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Both Mercurial and Git were created as a replacement for the same program and to solve the same problem which you can read about in Martin Beckett's answer to How did Git and Mercurial develop so similarly at the same time? question.

These two tools are very similar and borrow from each other according to Scott Chacon in his Hg and Git: Can't we all just get along? presentation at PyCon 2010.

I think we, the people, do waste huge amount of resources by having these two tools which do the same, yet operate differently. Is it possible to unify Mercurial and Git and stop wasting our resources? What actions should be taken?

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closed as not constructive by Vitor, Mark Trapp Oct 17 '11 at 21:12

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Obligatory XKCD reference: xkcd.com/927. You're not going to convince all Mercurial fans to switch to Git, you're not going to convince all Git fans to switch to Mercurial, and you're sure as hell not going to convince both groups to abandon their respective choices and switch to a new-fangled "unified" DVCS. –  delnan Oct 17 '11 at 18:48
@delnan You don't have to convince all. You need to build up momentum. Have you noticed how I didn't include any other DCVS and there are a few? So we are already down to 2 from 14 :) Now we need to merge these two into one. –  Piotr Dobrogost Oct 17 '11 at 18:58
If you don't convince all (or nearly all) to switch to a new project, you get exactly what the xkcd comic shows - from N ways of doing things to N + 1 ways. Then you didn't unify anything but divided the DVCS landscape even further (leading, by your premise, to more resources being wasted). And even convinving half of the user base seems impossible - both projects have a huge monumentum on their own. The problem is less so if you want to pick either Git or Mercurial and make everyone switch to it, but that's still bound to fail considerung the zealous fanboys both have. –  delnan Oct 17 '11 at 18:59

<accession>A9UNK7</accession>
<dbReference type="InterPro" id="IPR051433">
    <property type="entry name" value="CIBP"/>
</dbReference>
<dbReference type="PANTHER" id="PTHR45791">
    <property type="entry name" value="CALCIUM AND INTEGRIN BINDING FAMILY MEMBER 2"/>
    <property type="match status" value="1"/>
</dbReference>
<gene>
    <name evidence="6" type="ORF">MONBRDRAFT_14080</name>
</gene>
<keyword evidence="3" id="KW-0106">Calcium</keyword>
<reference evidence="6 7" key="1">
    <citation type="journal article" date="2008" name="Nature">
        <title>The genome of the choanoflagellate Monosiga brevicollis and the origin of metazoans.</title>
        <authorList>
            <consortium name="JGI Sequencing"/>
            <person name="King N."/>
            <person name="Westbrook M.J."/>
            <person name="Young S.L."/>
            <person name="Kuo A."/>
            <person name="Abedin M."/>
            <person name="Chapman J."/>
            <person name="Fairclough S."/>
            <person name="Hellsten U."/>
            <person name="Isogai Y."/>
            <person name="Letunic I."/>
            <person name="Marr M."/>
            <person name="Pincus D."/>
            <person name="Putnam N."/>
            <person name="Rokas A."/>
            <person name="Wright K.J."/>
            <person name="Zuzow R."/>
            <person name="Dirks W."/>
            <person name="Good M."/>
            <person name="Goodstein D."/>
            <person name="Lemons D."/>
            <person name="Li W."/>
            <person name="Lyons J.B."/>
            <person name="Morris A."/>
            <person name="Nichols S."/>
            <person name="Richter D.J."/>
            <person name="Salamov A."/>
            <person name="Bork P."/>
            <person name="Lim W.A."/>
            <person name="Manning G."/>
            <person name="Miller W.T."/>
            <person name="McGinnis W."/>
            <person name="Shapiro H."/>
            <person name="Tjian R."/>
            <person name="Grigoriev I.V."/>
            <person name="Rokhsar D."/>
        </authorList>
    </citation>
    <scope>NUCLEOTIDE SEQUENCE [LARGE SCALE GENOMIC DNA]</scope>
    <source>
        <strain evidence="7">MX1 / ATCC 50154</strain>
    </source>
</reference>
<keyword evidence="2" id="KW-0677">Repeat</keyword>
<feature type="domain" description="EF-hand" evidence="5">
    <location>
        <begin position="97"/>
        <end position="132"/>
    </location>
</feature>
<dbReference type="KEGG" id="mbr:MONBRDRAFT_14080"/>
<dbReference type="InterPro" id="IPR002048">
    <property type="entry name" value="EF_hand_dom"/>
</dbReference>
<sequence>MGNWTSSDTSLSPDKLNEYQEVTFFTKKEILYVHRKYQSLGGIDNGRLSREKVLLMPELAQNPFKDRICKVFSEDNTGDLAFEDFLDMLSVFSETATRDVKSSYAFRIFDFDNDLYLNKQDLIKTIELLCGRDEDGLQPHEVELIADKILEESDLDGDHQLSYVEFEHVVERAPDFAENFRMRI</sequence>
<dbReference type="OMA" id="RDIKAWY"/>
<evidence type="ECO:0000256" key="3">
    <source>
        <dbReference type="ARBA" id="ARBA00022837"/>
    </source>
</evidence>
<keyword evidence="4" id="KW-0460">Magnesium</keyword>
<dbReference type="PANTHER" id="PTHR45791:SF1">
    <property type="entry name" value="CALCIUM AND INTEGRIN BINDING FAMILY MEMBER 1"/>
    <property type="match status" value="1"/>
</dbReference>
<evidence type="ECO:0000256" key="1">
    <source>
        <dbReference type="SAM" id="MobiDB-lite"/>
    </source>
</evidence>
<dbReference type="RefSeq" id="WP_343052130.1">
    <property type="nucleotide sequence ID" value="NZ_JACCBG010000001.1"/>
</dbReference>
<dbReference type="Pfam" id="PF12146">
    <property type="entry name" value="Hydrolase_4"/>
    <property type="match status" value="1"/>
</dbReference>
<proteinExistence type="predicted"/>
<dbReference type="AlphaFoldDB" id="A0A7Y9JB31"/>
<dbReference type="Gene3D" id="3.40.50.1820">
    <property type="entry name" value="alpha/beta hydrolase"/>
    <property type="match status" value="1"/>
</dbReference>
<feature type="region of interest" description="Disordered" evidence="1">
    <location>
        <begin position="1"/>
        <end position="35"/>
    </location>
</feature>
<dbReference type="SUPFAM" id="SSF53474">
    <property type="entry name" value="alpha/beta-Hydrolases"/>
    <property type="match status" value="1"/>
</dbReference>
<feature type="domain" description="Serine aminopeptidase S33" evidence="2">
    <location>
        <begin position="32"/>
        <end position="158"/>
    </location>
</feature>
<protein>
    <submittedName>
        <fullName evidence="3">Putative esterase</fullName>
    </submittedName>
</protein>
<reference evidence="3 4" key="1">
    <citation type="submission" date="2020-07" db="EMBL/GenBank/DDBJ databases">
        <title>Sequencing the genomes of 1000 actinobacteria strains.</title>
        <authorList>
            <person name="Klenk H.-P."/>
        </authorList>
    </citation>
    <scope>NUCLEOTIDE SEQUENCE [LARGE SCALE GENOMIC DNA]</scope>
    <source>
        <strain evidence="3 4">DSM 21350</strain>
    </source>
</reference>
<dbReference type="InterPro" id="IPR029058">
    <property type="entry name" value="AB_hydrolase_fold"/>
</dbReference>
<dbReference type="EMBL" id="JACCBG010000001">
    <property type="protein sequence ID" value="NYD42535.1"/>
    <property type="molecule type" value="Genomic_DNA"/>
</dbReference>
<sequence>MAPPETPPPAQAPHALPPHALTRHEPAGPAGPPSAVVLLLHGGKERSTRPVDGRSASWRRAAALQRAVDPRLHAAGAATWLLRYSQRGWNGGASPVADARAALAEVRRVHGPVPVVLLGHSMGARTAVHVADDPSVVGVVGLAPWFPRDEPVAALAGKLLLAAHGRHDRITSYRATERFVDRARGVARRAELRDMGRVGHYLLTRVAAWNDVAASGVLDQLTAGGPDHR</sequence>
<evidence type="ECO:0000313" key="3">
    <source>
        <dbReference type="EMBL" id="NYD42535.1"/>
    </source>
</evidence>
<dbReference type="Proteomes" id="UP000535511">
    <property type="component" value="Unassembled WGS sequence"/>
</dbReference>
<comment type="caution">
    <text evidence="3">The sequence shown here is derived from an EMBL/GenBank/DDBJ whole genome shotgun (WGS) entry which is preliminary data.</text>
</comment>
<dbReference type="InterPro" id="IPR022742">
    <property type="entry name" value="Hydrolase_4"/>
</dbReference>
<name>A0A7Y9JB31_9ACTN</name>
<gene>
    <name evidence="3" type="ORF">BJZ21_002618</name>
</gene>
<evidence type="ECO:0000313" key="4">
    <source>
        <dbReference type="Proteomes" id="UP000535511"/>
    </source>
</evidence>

Hi Piotr Dobrogost, "calls to action" like this aren't on-topic here: we're not a discussion board. If you have a specific problem you're facing that's prompted you to think about ways to merge Git and Hg, feel free to ask about that instead. –  user8 Oct 17 '11 at 21:13
By this measure you should close half of the questions on this site as well. This attitude to general questions brings Josef Stalin's proverb One death is a tragedy; a million deaths is a statistic. to mind. –  Piotr Dobrogost Oct 17 '11 at 21:47
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2 Answers

The problem with Git as summarized by Joel Spolsky is that Linus Torvalds refuses to add any features to Git that would benefit Windows. So you'd get less traction with Windows guys if you merge toward the Git arm. And Torvalds evidently doesn't want to support Windows stuff so merging toward Mercurial wouldn't work either. So what do we do? Meet in the middle? How and where?

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You'd have a lot more of a chance if they weren't so similar. No one is screaming out for a combination. This is the first time I've heard an argument that the existence of two products wastes anything and you haven't provided evidence of that.

The only successful open-source merges I can think of off the top of my head are Rails with Merb and Selenium with WebDriver. In both cases, this was because the two products solved very different problems and people were crying out for a product that solved both.

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This is the first time I've heard an argument that the existence of two products wastes anything and you haven't provided evidence of that. I thought it's self evident. What about all these questions How do I do in B what I already do in A like this?? People already know how to do something but are forced to learn how to do the same thing differently. It's pure waste of time and energy. How about time wasted on integration of projects and systems, half of which use Mercurial and the second half use Git? –  Piotr Dobrogost Oct 17 '11 at 21:30
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